Later, we learned 14 other Kazakhstani students accepted by the same college had received visas. In fact, this young woman was the first student since 2010 to be accepted by that college and refused a visa.
This raises a disturbing question. What if 14 students had received visas and only the student who is Jewish did not? Or Arab? Or a woman? Or black? Were the 214(b) refusals just cover for the consuls’ prejudices, a statement that the way to overcome 214(b) is to be someone else (someone who is not Jewish, not a woman, not Arab, not black or not transgender)? Could the prevailing anti-transgender winds from Washington in the summer of 2017 ― the time of presidential tweets calling for a ban on transgender persons in the military ― have affected the refusal decision?
And what happens if anyone questions a 214(b) refusal? Nothing. There is no appeal process. The records of the interview are sealed and declared confidential by Section 222(f) of the INA. Together, Sections 214(b) and 222(f) can serve as cover for any and all visa decisions no matter what the basis for those decisions.
ConGen teaches new officers that being a consul is one of the most powerful positions in the Department of State ― powerful in the sense of having a direct, palpable influence on the fate of individuals and families. It is a power invested in entry-level FSOs and their supervisors, a power that very few FSOs again experience in their careers unless they rise to the top of the diplomatic service.
Which brings me back to the anti-immigrant rhetoric of the current administration. Could changing the direction of the prevailing immigration winds coming from Washington be sufficient to change the way in which consuls make visa decisions? Just as with U.S. society at large, consuls reflect the full range of our current polarized political discourse. For those who sympathize with the policies of the Trump administration on immigration, increasing the 214(b) refusal rate would be a simple matter of “just saying no″ in full confidence of never having to answer for that decision. If consuls hold negative views toward any minority group, they can incorporate that prejudice into visa decisions without ever having to justify the decision to anyone.
I remember many consuls from my time on the visa line who were educated and caring citizens of the world, striving to do a difficult job fairly and equitably. Still, for anyone of an authoritarian bent who doesn’t have what it takes to become an authoritarian on a larger stage, the role of consul could be an attractive career choice.
“The mechanisms for restricting non-immigrant visas have always been there.”
One must also wonder about the reverse case, in which a consul inexplicably says yes. In recent days, we are led to ponder the case of the president’s wife, Melania Trump. As reported by The Washington Post, she came to the U.S. on multiple H1-B non-immigrant work visas in the 1990s before receiving immigrant status under the elite EB-1 “Einstein visa” program.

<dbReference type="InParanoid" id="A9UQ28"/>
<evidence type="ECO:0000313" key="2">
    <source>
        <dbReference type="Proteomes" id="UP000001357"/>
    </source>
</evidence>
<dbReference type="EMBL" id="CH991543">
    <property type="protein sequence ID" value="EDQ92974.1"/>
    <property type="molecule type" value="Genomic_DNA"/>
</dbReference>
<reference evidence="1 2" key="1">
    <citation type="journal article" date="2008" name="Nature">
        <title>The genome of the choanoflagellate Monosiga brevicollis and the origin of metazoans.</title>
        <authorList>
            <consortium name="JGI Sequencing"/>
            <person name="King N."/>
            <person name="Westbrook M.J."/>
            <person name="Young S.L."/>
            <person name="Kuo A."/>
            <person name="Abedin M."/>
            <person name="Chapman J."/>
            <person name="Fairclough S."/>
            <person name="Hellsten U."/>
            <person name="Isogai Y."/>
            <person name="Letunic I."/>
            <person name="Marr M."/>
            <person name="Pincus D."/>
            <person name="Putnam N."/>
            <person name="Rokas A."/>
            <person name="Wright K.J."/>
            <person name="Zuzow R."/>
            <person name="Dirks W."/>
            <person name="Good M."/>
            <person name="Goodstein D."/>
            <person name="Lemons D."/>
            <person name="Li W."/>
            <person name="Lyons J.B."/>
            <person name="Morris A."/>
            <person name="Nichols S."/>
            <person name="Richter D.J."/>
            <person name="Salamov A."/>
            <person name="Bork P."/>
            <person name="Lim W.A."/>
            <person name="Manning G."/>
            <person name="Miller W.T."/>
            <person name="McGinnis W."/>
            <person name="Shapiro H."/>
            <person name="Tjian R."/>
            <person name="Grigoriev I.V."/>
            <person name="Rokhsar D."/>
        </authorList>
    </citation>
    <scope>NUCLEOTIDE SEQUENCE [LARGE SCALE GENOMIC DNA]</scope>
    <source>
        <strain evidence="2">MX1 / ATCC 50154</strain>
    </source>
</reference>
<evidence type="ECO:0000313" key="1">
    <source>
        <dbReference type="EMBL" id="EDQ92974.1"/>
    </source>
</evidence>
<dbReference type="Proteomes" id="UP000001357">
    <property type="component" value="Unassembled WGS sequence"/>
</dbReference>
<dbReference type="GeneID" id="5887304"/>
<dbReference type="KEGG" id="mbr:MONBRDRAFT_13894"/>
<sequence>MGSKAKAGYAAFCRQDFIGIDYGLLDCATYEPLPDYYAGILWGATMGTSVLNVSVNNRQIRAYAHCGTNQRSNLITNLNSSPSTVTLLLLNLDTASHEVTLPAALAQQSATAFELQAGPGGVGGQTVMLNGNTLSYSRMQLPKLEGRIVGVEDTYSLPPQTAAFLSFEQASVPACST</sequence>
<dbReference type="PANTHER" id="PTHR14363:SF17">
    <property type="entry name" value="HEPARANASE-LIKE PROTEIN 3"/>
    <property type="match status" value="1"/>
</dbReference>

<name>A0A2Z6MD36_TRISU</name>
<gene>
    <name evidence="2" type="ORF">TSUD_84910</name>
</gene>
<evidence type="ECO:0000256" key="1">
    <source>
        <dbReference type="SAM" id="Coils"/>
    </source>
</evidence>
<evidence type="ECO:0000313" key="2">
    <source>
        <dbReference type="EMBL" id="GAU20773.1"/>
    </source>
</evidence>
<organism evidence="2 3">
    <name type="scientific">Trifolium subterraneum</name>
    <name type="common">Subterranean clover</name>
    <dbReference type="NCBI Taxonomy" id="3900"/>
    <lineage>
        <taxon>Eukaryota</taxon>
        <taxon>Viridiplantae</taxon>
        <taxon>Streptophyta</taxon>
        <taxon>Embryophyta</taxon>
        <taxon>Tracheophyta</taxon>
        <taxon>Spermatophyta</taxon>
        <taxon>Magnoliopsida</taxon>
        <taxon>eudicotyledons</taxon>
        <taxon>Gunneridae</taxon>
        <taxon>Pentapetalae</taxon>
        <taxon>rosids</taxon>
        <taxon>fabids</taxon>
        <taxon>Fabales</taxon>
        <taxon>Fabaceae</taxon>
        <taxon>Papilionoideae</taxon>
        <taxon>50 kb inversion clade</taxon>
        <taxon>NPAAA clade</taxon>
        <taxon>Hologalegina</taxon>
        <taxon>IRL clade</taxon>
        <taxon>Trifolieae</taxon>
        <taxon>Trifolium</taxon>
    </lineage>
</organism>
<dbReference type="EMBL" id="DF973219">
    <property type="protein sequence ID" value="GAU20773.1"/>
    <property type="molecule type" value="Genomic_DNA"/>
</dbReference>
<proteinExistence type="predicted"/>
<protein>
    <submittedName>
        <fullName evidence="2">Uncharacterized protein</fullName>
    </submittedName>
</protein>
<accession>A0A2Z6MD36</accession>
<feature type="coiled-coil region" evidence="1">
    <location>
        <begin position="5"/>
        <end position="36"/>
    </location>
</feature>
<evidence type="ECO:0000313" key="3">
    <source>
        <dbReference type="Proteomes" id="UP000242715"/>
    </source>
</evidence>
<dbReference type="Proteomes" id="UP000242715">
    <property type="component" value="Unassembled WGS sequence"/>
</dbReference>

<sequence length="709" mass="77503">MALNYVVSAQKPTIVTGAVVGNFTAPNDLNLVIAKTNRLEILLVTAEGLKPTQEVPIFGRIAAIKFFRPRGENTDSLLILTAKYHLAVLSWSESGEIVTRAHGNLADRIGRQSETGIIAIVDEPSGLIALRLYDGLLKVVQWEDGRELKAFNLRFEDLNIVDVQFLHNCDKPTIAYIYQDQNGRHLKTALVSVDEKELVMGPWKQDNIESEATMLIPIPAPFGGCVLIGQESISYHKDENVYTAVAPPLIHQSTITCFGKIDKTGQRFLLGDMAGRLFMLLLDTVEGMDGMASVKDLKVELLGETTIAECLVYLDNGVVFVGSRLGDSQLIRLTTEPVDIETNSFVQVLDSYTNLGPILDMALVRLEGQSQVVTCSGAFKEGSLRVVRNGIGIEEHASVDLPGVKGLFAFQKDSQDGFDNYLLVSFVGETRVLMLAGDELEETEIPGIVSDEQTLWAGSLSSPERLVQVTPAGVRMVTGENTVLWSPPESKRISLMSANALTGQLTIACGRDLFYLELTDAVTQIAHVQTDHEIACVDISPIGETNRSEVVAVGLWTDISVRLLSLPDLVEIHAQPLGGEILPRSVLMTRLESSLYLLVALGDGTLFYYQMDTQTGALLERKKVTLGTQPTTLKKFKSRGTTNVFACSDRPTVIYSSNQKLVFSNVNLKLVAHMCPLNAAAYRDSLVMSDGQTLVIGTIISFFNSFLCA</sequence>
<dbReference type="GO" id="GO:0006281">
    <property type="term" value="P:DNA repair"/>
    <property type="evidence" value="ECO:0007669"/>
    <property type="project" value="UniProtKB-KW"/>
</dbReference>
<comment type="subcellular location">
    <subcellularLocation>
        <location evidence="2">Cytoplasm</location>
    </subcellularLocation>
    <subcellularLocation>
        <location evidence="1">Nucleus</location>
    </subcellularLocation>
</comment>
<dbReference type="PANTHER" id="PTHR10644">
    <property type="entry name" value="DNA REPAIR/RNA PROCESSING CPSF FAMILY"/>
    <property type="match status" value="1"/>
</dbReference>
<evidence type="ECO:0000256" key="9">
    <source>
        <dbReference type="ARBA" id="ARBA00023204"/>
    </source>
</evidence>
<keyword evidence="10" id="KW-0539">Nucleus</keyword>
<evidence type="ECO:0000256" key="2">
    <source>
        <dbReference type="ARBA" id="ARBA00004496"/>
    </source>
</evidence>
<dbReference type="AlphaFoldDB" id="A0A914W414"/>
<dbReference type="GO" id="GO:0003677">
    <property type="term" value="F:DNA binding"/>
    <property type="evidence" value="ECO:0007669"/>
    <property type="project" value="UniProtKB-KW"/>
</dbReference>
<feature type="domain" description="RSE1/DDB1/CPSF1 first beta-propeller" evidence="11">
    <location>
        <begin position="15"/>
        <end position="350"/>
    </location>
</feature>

What was going through the minds of the consuls who said yes to Melania not once but multiple times? Was there nothing in her file hinting she might be an “intending immigrant,” or did the glamour of a supermodel at the visa window blind them? Did those same consuls say yes as willingly to the less-glamorous applicants who appeared at their windows?
My advice to those who asked me about coming to the U.S. for a temporary stay was always to “come as you are” to visa interviews, to be completely open and honest. Now, I’m just silent, because I remember what happened in Kazakhstan, when the applicant who wanted to study was refused a visa likely just because she is transgender, and what happened to the others who covered up their status and got visas that allowed them to get refugee status once in the U.S.
To all who have received a 214(b) visa refusal from a U.S. consul, I am with you in your grief and in decrying a visa process that is anything but transparent ― a process that at times may be little more than cover for the preconceived notions and even prejudices of those charged with implementing it.
In the age of Trump and anti-immigrant rhetoric, I fear those refusals will be even more common with the refusing consuls safe in the knowledge that the reasons for their decisions are protected behind the impregnable 222(f) wall of the INA.
Robyn Alice McCutcheon is a foreign service officer who has served in Washington, D.C.; Astana, Kazakhstan; Bucharest, Romania; Moscow; and Tashkent, Uzbekistan. Today she is a senior watch officer in the State Department’s Nuclear Risk Reduction Center. Although McCutcheon is employed by the Department of State, the views expressed in this column are strictly her own and do not necessarily represent the views of the Department of State or the U.S. government.